What has happened? What is happening? What might happen next? What's happening across my company and supply chain? This video covers using systems that look backward, forward, and across.
- Before you roll out any system of metrics you need to test the system. This requires your experience and your imagination. You need to imagine common scenarios, unlikely, but realistic scenarios, and you need to consider how someone might try and game the system. Consider this grading scale for students in a college course. Exams are each worth 20% of the grade, homework and attendance are each 10% of the grade, the team project is 30% of the grade, and on the team project the team members will evaluate your performance, that's 10% of the grade.
This looks reasonable. The instructor wants the student to master the material, work outside of class on homework, attend the lectures, and be a good teammate on the semester project. But will the outcomes this system generates by fair? Will they actually produce grades that the instructor feels are just? In order to properly test the system we first need to consider some of the possible scenarios. Let's quickly look through four possible scenarios.
Scenario one, a student does well on individual work, but the student gets placed on a very poor team. While this student produces excellent work for the team the team project is poor, because of the lack of effort on the part of the other three members. Does this student really deserve a C in the course? Perhaps the team project and the rules of the peer evaluation need to be investigated before going ahead with this grading system.
Scenario two, a student does well on the exams, 90s, but they fail to attend lecture or be a valuable member on the team assignment. They get 0s on the homework and attendance, and only a 50 on their peer evaluation. This student gets just a bit above a 70% in the course. They'll get a C in the course. The student studied for exams and was placed on an excellent team that did well in spite of his relatively poor team effort.
Again, we may need to consider the importance of the weights on homework, attendance, and the peer evaluation. Let's try another scenario. Scenario three, a mediocre student that decides not to participate on their team assignment, 70s on most of their assignments, a 95 on a team assignment, a team assignment that they did not do any work on. Notice, they got a 0 on their peer evaluation.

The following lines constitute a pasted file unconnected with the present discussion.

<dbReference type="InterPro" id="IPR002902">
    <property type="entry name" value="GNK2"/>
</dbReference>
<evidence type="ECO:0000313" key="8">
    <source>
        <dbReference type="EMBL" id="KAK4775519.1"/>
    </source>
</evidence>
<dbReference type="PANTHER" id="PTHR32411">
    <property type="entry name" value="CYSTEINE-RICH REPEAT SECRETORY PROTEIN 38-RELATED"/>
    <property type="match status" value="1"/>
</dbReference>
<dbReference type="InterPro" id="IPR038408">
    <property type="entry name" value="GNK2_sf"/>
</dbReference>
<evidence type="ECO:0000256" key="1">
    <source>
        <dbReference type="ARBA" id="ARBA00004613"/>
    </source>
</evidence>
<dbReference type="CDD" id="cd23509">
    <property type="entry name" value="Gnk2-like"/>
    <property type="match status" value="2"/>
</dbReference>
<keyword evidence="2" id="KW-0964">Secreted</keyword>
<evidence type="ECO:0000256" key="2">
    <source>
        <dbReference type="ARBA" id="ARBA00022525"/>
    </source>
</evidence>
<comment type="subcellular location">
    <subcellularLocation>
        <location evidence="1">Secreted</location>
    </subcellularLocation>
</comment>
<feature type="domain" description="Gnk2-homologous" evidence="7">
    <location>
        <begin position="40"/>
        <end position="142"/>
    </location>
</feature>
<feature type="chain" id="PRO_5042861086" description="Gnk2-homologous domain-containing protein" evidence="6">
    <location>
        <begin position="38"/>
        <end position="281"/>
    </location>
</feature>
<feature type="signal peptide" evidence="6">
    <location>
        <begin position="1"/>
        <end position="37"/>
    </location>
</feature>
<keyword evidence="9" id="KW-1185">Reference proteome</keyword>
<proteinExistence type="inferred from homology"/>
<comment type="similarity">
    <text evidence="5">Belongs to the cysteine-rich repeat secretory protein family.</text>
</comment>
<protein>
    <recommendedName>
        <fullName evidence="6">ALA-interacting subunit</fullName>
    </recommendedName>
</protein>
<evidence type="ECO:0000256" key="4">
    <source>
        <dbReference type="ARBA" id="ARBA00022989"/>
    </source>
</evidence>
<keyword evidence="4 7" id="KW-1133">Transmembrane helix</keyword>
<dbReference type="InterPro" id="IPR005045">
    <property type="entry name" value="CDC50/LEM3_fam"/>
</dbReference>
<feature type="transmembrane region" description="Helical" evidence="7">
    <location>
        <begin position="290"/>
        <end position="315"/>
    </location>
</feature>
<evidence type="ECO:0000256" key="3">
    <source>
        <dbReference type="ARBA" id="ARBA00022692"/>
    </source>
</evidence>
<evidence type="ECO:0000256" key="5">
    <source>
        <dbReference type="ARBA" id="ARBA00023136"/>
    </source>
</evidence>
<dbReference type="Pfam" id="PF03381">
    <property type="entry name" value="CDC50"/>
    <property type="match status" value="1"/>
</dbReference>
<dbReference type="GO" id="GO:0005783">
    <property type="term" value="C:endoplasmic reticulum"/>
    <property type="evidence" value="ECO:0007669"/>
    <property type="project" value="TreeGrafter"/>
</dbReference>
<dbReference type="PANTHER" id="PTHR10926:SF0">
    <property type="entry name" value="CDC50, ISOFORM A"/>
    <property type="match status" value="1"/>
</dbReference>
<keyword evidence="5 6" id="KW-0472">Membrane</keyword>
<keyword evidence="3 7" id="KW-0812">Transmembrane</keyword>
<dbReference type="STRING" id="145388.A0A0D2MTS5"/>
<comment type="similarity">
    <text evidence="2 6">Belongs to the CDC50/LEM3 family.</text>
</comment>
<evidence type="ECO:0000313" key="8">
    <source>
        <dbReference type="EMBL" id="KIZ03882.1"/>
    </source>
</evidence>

So the student was just barely okay on exams, homework, and even in attendance, then they got placed on a great team, but they did nothing to help the team. Does this student deserve a C in the course? One final scenario. A student tries very hard, they attend all the lectures, the students peers say the student did excellent work on the team assignment, but the student performs horribly on tests.
Should effort and team contribution be enough to help a student that doesn't seem to grasp the material get a C in the course? What do we learn through our little tests? While the weights on each course component seem fair there are some ways in which good students can get cheated and other cases where bad students can pass the course. Plus, we learn a little bit about how certain individual and team assignments should be structured.
Testing your system of metrics can help uncover some problems with the system. The test may also provide guidance on assessment and measurement. And finally, the test may also help us better understand how to account for possible victims, as well as cheaters that may look to take advantage of the system.
- Metrics and human behavior
- Common corporate errors in measuring
- Developing a good metric
- Using the performance measurement tune-up
- Avoiding redundancy
- Using dashboards, infographics, and other data visualization tools